On-demand Regulators, Bags for Calibration Tees?

In a perfect world there is nothing wrong with Bags or On-demand Regulators. However, we live in a world that is far from perfect. When used properly and they are functioning perfectly, you will always get the same result. In practice, we rarely see that.

Here are the common issues that we see:

On-demand Regulators

We regularly see markedly inconsistent crack pressures and then flow restriction. The image below shows a phx21 running on an On-demand Regulator:

Calibration_on_an_on-d.pngClick the image to see a larger version
The pressure should be 1.74-1.76 all the time but the inconsistent restriction makes the pump throttling run around and over shoot. A percent change in this restriction will be the same percentage of drift.

The main challenge here is that it is very hard to test if a regulator is going bad. Unless you have a vacuum gauge hooked to each regulator while you are calibrating and drifting, there is no way to know for sure that the restriction you are experiencing is constant.

Bag

The primary difficulty with using calibration bags is the uncertainty that is introduce into any quantitatively analytical process, such as the assessing the presence of a drift in the accuracy of the analyzer. For instance, there are a lot of ways to “correct” a drift that you don’t like:

  • Squeezing the bag
  • Resting a hand on the bag
  • Pressurizing/overfilling the bag
  • Refilling the bag
  • Closing the valve just a little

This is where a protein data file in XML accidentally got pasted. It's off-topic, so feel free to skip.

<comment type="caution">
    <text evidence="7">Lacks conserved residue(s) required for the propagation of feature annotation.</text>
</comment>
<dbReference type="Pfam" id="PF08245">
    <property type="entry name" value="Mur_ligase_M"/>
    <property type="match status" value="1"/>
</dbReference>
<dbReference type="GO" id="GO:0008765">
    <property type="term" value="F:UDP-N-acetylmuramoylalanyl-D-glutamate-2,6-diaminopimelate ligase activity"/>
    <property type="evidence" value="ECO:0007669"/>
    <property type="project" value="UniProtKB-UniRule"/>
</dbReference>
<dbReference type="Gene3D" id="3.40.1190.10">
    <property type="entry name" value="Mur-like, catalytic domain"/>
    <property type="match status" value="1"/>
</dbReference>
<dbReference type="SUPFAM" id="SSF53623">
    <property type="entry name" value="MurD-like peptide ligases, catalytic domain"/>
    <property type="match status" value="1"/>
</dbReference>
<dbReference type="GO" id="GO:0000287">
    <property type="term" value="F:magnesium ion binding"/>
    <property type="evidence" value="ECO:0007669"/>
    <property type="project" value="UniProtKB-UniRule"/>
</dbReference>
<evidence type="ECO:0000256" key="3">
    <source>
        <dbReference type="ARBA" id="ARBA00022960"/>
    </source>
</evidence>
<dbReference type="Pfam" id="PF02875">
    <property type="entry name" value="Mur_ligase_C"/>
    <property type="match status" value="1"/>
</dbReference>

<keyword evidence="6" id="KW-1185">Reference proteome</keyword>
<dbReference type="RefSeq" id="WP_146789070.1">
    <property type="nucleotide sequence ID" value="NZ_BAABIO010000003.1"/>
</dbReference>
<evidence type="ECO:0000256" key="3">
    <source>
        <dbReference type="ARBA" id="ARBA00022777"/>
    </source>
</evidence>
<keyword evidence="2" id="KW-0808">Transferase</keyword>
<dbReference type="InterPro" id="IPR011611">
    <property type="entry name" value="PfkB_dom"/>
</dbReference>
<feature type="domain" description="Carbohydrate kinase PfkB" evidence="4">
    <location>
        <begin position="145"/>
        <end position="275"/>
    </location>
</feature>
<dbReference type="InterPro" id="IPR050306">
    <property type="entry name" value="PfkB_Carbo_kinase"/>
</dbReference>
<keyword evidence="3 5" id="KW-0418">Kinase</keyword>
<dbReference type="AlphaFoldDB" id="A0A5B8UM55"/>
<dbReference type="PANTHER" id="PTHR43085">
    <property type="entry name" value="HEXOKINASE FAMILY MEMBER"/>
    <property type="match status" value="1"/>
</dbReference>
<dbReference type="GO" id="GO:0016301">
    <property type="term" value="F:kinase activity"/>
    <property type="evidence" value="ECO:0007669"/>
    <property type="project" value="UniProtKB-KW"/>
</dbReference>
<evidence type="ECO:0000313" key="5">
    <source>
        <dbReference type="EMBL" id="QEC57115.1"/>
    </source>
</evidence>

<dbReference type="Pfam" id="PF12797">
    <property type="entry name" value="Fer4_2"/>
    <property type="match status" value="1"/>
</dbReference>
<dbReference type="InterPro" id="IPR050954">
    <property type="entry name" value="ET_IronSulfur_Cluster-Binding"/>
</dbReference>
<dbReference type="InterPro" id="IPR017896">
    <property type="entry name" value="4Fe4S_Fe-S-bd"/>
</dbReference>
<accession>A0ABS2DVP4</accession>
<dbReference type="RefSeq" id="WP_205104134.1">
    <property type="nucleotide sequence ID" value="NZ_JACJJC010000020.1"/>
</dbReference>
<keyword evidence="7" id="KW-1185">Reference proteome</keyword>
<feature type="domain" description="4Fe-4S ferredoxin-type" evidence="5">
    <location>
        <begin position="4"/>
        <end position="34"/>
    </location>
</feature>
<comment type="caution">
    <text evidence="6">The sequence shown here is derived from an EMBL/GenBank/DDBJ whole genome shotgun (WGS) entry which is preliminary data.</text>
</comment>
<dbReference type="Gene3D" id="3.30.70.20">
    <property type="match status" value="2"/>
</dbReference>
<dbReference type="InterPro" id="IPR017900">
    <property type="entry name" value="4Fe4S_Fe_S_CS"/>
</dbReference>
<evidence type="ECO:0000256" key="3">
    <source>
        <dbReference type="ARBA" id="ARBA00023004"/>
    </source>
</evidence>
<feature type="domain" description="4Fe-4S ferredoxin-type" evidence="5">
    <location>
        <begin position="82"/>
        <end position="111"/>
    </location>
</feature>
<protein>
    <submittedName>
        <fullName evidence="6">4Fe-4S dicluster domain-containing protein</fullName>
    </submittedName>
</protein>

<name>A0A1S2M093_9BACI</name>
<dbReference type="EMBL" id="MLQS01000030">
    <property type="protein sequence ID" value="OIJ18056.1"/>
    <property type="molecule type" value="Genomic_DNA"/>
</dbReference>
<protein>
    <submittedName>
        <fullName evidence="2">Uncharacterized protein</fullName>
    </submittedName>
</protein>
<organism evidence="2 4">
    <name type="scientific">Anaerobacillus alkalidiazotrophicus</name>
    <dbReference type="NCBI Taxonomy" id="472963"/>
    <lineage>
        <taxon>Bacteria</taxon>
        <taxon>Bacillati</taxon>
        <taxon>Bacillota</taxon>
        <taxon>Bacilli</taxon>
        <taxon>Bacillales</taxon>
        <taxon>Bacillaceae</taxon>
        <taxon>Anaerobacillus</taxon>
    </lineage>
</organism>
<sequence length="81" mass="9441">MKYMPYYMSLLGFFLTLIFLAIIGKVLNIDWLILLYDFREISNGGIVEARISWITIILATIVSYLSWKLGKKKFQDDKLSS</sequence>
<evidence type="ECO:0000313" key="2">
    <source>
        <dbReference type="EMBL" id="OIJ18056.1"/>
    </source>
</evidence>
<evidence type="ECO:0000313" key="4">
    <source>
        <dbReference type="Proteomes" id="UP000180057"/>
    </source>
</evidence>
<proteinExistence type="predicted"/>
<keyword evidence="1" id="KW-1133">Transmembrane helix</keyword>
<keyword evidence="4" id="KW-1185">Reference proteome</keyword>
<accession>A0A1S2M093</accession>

• Getting a “fresh” bag
  • Filling a bag with a different concentration

It would be challenging to explain any of the above actions to an auditor, let alone an agency inspector.

Calibration Tee

LDARtools has extensively researched the effect of split (Calibration) tees vs. other methods of applying calibration gases.

When you use the Calibration Tee, the sample flows past the opening to the probe so that the phx21 draws the sample that it needs and any excess simply passes by and out of the system. We ran a test using these:

  • A phx21 (serial number: 1495)
  • 500ppm Methane in Air
  • phx21 flow rate .95 Lpm (This rate is self-adjusting based on the phx21’s computerized pump-throttling feature)
  • Spanbox3 with Calibration Tee

By adjusting the flow rate at various levels with .95 as the baseline, we consistently achieve no distortion in the readings. For example:

phx21_testOf course, if the flow rate on the SpanBox is less than the flow rate of the phx21 (.95 LPM) then you can get unpleasant results. That is why the LDAR Think Tank recommends that the flow rate on the SpanBox be set at 2 LPM. This is a one-time setting that takes mere minutes to make and requires no further maintenance.

So long as your supply regulator is operating properly and you have gas, then the flow will be an appropriate rate and you will achieve these results.

With a Calibration Tee there is only one variable: Is there excess flow through the Tee?

It really doesn’t even matter how much excess. While we recommend a flow meter check to minimize wasted gas and have documentable results, a quick check with your finger is, practically speaking, all that is needed to determine excess flow.

The split tee method of delivering the gas is, we believe, the optimal way to administer gas in the calibration process in that it most closely approximates the process of sample collecting and does not put any sort of pressure on the pump.

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